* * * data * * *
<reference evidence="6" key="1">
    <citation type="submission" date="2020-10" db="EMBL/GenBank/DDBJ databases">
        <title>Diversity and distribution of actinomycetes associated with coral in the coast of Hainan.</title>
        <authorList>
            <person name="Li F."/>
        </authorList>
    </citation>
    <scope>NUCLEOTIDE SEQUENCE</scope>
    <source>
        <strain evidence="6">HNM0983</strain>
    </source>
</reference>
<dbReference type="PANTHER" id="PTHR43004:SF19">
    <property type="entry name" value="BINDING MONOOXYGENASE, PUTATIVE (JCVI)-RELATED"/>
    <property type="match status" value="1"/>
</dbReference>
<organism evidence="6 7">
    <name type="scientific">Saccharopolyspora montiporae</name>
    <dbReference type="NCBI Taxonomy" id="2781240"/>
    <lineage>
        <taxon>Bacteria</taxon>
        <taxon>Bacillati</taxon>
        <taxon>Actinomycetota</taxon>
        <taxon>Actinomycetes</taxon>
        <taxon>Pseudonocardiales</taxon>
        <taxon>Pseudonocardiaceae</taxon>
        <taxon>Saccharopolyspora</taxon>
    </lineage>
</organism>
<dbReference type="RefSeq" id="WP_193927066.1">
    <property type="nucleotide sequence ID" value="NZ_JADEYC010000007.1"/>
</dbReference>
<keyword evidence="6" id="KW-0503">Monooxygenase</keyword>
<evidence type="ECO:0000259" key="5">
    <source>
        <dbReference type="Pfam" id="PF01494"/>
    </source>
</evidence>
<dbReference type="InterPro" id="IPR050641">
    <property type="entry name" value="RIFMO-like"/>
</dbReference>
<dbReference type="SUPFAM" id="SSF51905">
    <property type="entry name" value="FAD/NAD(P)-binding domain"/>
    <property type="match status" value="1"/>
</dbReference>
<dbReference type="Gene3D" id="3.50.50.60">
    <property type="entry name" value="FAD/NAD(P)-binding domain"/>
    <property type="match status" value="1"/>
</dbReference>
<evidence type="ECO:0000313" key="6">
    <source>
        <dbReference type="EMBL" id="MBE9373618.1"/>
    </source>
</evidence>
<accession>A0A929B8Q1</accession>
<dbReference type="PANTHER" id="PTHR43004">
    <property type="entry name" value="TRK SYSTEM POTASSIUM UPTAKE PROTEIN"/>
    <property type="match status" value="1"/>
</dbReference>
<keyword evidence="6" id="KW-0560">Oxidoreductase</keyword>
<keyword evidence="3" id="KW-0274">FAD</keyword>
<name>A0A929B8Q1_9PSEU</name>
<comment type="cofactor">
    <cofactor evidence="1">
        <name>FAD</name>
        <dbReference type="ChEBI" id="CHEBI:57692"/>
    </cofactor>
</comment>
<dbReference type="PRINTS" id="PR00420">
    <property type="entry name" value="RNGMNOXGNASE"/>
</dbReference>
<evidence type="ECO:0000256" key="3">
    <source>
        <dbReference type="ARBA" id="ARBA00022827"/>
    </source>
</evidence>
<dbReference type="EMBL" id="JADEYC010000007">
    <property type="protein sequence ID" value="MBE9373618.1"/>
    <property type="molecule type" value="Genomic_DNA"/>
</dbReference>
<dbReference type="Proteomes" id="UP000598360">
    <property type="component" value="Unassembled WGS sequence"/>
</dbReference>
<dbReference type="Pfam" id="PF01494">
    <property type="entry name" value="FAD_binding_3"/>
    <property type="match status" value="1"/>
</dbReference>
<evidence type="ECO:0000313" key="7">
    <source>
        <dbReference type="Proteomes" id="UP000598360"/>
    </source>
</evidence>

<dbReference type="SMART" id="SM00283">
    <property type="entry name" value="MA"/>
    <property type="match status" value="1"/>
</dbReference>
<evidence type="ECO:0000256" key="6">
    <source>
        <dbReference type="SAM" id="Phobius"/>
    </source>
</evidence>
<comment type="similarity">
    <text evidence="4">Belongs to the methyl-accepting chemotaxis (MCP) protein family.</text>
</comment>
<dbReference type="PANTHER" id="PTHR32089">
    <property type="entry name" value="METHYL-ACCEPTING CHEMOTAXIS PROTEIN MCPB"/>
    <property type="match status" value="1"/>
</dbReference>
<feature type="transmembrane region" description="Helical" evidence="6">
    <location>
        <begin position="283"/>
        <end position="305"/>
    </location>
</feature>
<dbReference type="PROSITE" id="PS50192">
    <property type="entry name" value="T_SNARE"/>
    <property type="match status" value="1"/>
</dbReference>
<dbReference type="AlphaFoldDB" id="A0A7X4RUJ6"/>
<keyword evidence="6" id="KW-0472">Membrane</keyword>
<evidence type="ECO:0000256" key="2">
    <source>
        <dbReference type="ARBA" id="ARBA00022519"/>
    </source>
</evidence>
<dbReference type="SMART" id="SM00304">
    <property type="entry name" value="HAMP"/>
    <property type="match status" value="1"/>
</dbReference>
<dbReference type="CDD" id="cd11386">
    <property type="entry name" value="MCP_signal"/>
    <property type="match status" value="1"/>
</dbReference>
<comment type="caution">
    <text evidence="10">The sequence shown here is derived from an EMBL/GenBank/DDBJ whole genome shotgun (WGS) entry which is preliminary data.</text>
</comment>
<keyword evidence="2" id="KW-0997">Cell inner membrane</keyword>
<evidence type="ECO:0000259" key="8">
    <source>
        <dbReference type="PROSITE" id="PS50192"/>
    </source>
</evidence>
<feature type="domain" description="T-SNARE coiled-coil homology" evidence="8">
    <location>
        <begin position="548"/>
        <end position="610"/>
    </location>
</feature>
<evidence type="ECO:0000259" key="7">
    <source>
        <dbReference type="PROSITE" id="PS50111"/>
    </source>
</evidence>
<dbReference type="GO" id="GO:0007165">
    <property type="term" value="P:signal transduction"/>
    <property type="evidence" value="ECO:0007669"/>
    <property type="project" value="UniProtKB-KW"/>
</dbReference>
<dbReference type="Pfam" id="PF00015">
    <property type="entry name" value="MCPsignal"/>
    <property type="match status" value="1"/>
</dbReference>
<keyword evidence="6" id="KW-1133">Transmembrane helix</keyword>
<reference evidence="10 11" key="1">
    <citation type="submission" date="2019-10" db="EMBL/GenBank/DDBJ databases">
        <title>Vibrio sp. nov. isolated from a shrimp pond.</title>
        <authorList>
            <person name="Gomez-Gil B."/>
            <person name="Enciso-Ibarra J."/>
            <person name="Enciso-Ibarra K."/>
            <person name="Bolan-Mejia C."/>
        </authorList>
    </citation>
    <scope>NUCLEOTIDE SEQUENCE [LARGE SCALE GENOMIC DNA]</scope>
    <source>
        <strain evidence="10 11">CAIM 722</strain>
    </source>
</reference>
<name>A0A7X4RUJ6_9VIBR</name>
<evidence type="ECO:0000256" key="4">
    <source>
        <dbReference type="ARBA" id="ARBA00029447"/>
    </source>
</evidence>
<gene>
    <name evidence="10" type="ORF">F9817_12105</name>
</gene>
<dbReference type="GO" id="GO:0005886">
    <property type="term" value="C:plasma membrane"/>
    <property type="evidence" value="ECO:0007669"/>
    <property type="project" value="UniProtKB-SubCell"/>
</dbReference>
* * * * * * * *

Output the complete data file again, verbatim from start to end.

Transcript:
<reference evidence="6" key="1">
    <citation type="submission" date="2020-10" db="EMBL/GenBank/DDBJ databases">
        <title>Diversity and distribution of actinomycetes associated with coral in the coast of Hainan.</title>
        <authorList>
            <person name="Li F."/>
        </authorList>
    </citation>
    <scope>NUCLEOTIDE SEQUENCE</scope>
    <source>
        <strain evidence="6">HNM0983</strain>
    </source>
</reference>
<dbReference type="PANTHER" id="PTHR43004:SF19">
    <property type="entry name" value="BINDING MONOOXYGENASE, PUTATIVE (JCVI)-RELATED"/>
    <property type="match status" value="1"/>
</dbReference>
<organism evidence="6 7">
    <name type="scientific">Saccharopolyspora montiporae</name>
    <dbReference type="NCBI Taxonomy" id="2781240"/>
    <lineage>
        <taxon>Bacteria</taxon>
        <taxon>Bacillati</taxon>
        <taxon>Actinomycetota</taxon>
        <taxon>Actinomycetes</taxon>
        <taxon>Pseudonocardiales</taxon>
        <taxon>Pseudonocardiaceae</taxon>
        <taxon>Saccharopolyspora</taxon>
    </lineage>
</organism>
<dbReference type="RefSeq" id="WP_193927066.1">
    <property type="nucleotide sequence ID" value="NZ_JADEYC010000007.1"/>
</dbReference>
<keyword evidence="6" id="KW-0503">Monooxygenase</keyword>
<evidence type="ECO:0000259" key="5">
    <source>
        <dbReference type="Pfam" id="PF01494"/>
    </source>
</evidence>
<dbReference type="InterPro" id="IPR050641">
    <property type="entry name" value="RIFMO-like"/>
</dbReference>
<dbReference type="SUPFAM" id="SSF51905">
    <property type="entry name" value="FAD/NAD(P)-binding domain"/>
    <property type="match status" value="1"/>
</dbReference>
<dbReference type="Gene3D" id="3.50.50.60">
    <property type="entry name" value="FAD/NAD(P)-binding domain"/>
    <property type="match status" value="1"/>
</dbReference>
<evidence type="ECO:0000313" key="6">
    <source>
        <dbReference type="EMBL" id="MBE9373618.1"/>
    </source>
</evidence>
<accession>A0A929B8Q1</accession>
<dbReference type="PANTHER" id="PTHR43004">
    <property type="entry name" value="TRK SYSTEM POTASSIUM UPTAKE PROTEIN"/>
    <property type="match status" value="1"/>
</dbReference>
<keyword evidence="6" id="KW-0560">Oxidoreductase</keyword>
<keyword evidence="3" id="KW-0274">FAD</keyword>
<name>A0A929B8Q1_9PSEU</name>
<comment type="cofactor">
    <cofactor evidence="1">
        <name>FAD</name>
        <dbReference type="ChEBI" id="CHEBI:57692"/>
    </cofactor>
</comment>
<dbReference type="PRINTS" id="PR00420">
    <property type="entry name" value="RNGMNOXGNASE"/>
</dbReference>
<evidence type="ECO:0000256" key="3">
    <source>
        <dbReference type="ARBA" id="ARBA00022827"/>
    </source>
</evidence>
<dbReference type="EMBL" id="JADEYC010000007">
    <property type="protein sequence ID" value="MBE9373618.1"/>
    <property type="molecule type" value="Genomic_DNA"/>
</dbReference>
<dbReference type="Proteomes" id="UP000598360">
    <property type="component" value="Unassembled WGS sequence"/>
</dbReference>
<dbReference type="Pfam" id="PF01494">
    <property type="entry name" value="FAD_binding_3"/>
    <property type="match status" value="1"/>
</dbReference>
<evidence type="ECO:0000313" key="7">
    <source>
        <dbReference type="Proteomes" id="UP000598360"/>
    </source>
</evidence>

<dbReference type="SMART" id="SM00283">
    <property type="entry name" value="MA"/>
    <property type="match status" value="1"/>
</dbReference>
<evidence type="ECO:0000256" key="6">
    <source>
        <dbReference type="SAM" id="Phobius"/>
    </source>
</evidence>
<comment type="similarity">
    <text evidence="4">Belongs to the methyl-accepting chemotaxis (MCP) protein family.</text>
</comment>
<dbReference type="PANTHER" id="PTHR32089">
    <property type="entry name" value="METHYL-ACCEPTING CHEMOTAXIS PROTEIN MCPB"/>
    <property type="match status" value="1"/>
</dbReference>
<feature type="transmembrane region" description="Helical" evidence="6">
    <location>
        <begin position="283"/>
        <end position="305"/>
    </location>
</feature>
<dbReference type="PROSITE" id="PS50192">
    <property type="entry name" value="T_SNARE"/>
    <property type="match status" value="1"/>
</dbReference>
<dbReference type="AlphaFoldDB" id="A0A7X4RUJ6"/>
<keyword evidence="6" id="KW-0472">Membrane</keyword>
<evidence type="ECO:0000256" key="2">
    <source>
        <dbReference type="ARBA" id="ARBA00022519"/>
    </source>
</evidence>
<dbReference type="SMART" id="SM00304">
    <property type="entry name" value="HAMP"/>
    <property type="match status" value="1"/>
</dbReference>
<dbReference type="CDD" id="cd11386">
    <property type="entry name" value="MCP_signal"/>
    <property type="match status" value="1"/>
</dbReference>
<comment type="caution">
    <text evidence="10">The sequence shown here is derived from an EMBL/GenBank/DDBJ whole genome shotgun (WGS) entry which is preliminary data.</text>
</comment>
<keyword evidence="2" id="KW-0997">Cell inner membrane</keyword>
<evidence type="ECO:0000259" key="8">
    <source>
        <dbReference type="PROSITE" id="PS50192"/>
    </source>
</evidence>
<feature type="domain" description="T-SNARE coiled-coil homology" evidence="8">
    <location>
        <begin position="548"/>
        <end position="610"/>
    </location>
</feature>
<evidence type="ECO:0000259" key="7">
    <source>
        <dbReference type="PROSITE" id="PS50111"/>
    </source>
</evidence>
<dbReference type="GO" id="GO:0007165">
    <property type="term" value="P:signal transduction"/>
    <property type="evidence" value="ECO:0007669"/>
    <property type="project" value="UniProtKB-KW"/>
</dbReference>
<dbReference type="Pfam" id="PF00015">
    <property type="entry name" value="MCPsignal"/>
    <property type="match status" value="1"/>
</dbReference>
<keyword evidence="6" id="KW-1133">Transmembrane helix</keyword>
<reference evidence="10 11" key="1">
    <citation type="submission" date="2019-10" db="EMBL/GenBank/DDBJ databases">
        <title>Vibrio sp. nov. isolated from a shrimp pond.</title>
        <authorList>
            <person name="Gomez-Gil B."/>
            <person name="Enciso-Ibarra J."/>
            <person name="Enciso-Ibarra K."/>
            <person name="Bolan-Mejia C."/>
        </authorList>
    </citation>
    <scope>NUCLEOTIDE SEQUENCE [LARGE SCALE GENOMIC DNA]</scope>
    <source>
        <strain evidence="10 11">CAIM 722</strain>
    </source>
</reference>
<name>A0A7X4RUJ6_9VIBR</name>
<evidence type="ECO:0000256" key="4">
    <source>
        <dbReference type="ARBA" id="ARBA00029447"/>
    </source>
</evidence>
<gene>
    <name evidence="10" type="ORF">F9817_12105</name>
</gene>
<dbReference type="GO" id="GO:0005886">
    <property type="term" value="C:plasma membrane"/>
    <property type="evidence" value="ECO:0007669"/>
    <property type="project" value="UniProtKB-SubCell"/>
</dbReference>